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- Spasmodic torticollis involves a twisting of the neck to one side.
- Onset usually occurs between ages 30 and 40.
- Causes include brain lesions, mental or emotional conditions, compression of the 11th cranial nerve, hemorrhage into the primary neck muscle, spine infection, the spinal disease syringomyelia, brain tumors in children, and other unknown causes.
- The twist of the neck to one side is intermittent in the early stages of torticollis but eventually becomes continuous. The disorder is usually lifelong once it develops.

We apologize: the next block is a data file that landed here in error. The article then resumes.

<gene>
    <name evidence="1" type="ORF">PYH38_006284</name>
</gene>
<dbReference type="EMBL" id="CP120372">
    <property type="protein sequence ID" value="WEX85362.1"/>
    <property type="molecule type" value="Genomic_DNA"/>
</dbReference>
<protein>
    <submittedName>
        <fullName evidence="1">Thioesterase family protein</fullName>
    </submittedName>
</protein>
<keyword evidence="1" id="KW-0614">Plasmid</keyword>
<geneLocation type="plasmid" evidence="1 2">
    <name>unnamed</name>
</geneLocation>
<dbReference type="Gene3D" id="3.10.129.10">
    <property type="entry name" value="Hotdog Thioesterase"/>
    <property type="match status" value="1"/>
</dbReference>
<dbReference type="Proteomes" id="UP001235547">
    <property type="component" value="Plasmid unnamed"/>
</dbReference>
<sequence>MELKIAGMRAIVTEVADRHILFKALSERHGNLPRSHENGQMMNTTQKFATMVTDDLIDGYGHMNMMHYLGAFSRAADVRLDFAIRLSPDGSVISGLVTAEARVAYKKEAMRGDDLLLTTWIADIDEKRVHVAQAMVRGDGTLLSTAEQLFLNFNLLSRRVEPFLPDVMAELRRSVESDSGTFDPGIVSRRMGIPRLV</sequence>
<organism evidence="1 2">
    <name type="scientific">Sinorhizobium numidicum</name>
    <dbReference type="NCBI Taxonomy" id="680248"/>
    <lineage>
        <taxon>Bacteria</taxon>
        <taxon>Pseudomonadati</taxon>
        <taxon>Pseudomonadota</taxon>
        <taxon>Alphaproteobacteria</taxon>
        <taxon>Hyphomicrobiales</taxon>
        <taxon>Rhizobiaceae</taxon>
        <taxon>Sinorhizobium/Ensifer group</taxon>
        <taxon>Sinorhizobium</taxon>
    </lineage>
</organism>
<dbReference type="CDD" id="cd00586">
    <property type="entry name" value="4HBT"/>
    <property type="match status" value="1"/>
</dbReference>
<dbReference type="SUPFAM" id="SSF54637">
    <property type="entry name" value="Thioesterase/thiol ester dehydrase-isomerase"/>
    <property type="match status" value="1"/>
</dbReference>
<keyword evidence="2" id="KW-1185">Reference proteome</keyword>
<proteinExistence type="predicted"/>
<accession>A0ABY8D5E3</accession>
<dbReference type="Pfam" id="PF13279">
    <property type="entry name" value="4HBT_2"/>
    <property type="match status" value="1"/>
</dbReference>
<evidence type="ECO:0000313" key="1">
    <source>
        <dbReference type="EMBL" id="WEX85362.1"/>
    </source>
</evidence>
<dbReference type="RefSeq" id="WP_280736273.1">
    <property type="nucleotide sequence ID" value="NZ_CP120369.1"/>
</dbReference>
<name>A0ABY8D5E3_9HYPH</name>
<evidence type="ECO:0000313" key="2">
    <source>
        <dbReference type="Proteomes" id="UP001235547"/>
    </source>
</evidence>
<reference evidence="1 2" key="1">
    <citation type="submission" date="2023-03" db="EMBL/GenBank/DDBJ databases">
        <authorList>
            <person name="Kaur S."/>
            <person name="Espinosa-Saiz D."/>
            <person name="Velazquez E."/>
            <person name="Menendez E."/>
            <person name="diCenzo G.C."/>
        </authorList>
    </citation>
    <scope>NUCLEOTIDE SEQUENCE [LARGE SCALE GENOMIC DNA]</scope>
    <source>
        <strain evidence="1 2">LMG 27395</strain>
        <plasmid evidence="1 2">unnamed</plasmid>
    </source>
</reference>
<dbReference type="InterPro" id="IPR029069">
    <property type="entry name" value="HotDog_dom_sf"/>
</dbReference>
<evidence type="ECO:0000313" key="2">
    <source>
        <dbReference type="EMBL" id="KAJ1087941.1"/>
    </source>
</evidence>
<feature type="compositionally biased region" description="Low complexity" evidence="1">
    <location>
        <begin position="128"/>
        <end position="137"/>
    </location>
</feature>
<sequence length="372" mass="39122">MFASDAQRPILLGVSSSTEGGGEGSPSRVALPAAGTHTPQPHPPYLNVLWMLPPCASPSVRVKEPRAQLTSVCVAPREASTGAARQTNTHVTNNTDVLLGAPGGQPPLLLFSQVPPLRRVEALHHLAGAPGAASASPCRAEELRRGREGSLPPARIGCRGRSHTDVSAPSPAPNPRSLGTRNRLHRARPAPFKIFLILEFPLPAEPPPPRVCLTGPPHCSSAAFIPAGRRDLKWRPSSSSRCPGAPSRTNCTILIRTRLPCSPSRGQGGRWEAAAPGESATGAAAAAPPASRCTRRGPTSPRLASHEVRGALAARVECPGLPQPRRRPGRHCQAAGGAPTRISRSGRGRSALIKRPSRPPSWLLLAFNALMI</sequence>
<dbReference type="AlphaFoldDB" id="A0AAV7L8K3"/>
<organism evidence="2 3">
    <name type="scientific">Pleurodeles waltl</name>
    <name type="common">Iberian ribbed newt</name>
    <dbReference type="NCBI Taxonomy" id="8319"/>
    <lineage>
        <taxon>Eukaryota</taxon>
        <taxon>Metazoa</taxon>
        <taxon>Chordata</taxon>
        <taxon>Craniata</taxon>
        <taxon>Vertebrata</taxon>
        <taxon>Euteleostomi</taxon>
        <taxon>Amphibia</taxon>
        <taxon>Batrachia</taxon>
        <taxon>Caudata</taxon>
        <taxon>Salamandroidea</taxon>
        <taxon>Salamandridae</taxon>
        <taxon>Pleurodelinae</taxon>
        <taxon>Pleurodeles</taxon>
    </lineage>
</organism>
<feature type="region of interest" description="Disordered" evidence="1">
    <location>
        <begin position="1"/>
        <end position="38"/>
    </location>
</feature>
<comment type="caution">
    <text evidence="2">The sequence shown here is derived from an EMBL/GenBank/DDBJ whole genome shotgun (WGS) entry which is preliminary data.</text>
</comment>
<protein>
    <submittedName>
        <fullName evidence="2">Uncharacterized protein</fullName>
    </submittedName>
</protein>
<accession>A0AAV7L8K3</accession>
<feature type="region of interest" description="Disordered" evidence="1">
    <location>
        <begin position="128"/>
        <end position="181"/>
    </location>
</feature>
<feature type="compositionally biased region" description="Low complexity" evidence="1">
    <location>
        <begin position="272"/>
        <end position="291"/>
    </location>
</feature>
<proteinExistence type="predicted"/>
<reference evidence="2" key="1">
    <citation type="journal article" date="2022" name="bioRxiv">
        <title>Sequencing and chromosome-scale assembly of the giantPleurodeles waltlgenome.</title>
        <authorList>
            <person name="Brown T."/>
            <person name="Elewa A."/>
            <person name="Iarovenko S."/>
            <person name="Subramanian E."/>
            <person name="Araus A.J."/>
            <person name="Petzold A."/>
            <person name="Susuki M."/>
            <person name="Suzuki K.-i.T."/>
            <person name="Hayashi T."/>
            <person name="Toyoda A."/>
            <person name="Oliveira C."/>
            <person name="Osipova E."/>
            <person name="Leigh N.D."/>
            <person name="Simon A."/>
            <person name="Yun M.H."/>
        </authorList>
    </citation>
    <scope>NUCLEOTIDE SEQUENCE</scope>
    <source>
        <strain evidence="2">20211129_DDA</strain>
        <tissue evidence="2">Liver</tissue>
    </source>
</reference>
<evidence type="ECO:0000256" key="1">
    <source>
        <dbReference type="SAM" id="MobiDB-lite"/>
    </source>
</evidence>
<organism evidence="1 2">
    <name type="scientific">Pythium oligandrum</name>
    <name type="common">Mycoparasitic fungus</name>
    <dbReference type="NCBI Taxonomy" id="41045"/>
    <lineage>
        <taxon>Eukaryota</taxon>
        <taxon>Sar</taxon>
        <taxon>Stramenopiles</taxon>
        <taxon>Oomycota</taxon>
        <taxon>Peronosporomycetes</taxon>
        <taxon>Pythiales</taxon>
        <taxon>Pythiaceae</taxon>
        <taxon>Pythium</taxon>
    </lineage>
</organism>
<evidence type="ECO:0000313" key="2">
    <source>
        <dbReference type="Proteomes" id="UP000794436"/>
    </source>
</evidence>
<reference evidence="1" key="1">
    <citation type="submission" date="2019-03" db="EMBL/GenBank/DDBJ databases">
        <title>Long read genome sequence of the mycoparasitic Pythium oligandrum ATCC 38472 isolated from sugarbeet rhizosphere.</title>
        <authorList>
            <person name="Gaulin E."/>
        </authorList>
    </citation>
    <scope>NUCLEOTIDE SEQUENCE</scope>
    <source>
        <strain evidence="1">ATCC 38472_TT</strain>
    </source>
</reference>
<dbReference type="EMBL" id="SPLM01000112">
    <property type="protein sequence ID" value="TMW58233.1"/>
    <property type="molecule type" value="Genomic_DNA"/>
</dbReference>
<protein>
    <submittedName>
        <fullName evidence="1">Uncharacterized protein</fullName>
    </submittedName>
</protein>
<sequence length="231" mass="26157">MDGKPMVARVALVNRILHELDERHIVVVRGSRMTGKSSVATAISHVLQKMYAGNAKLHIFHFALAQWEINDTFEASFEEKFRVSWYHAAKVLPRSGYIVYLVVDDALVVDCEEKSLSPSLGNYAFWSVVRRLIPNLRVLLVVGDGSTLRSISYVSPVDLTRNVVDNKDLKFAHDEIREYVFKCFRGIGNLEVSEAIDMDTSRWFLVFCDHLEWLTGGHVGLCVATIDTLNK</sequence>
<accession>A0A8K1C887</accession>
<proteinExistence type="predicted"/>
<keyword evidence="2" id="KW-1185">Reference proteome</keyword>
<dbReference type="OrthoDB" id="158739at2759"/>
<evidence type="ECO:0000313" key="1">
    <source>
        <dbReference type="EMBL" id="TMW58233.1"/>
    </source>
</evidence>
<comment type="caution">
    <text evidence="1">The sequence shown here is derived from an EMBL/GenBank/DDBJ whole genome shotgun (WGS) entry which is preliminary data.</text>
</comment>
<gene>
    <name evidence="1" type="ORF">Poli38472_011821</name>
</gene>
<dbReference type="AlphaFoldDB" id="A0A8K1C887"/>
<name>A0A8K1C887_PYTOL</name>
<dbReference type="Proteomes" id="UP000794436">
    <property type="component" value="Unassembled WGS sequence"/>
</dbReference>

- Torticollis caused by compression of the 11th cranial nerve, which controls neck movement, usually causes horizontal head movements.
- Non-surgical treatments include relaxation training, neuropsychiatric evaluation and trans-epidermal neurostimulation (TENS) of the neck.
- Surgery is performed only in cases where the disorder is disabling and fails to respond to medical treatment. Surgical procedures include:
- electrical stimulation of the dorsal nerve cord
- injection of botulinum toxin into the neck
- selective severing of spinal nerve roots
- surgery to ease pressure on the 11th nerve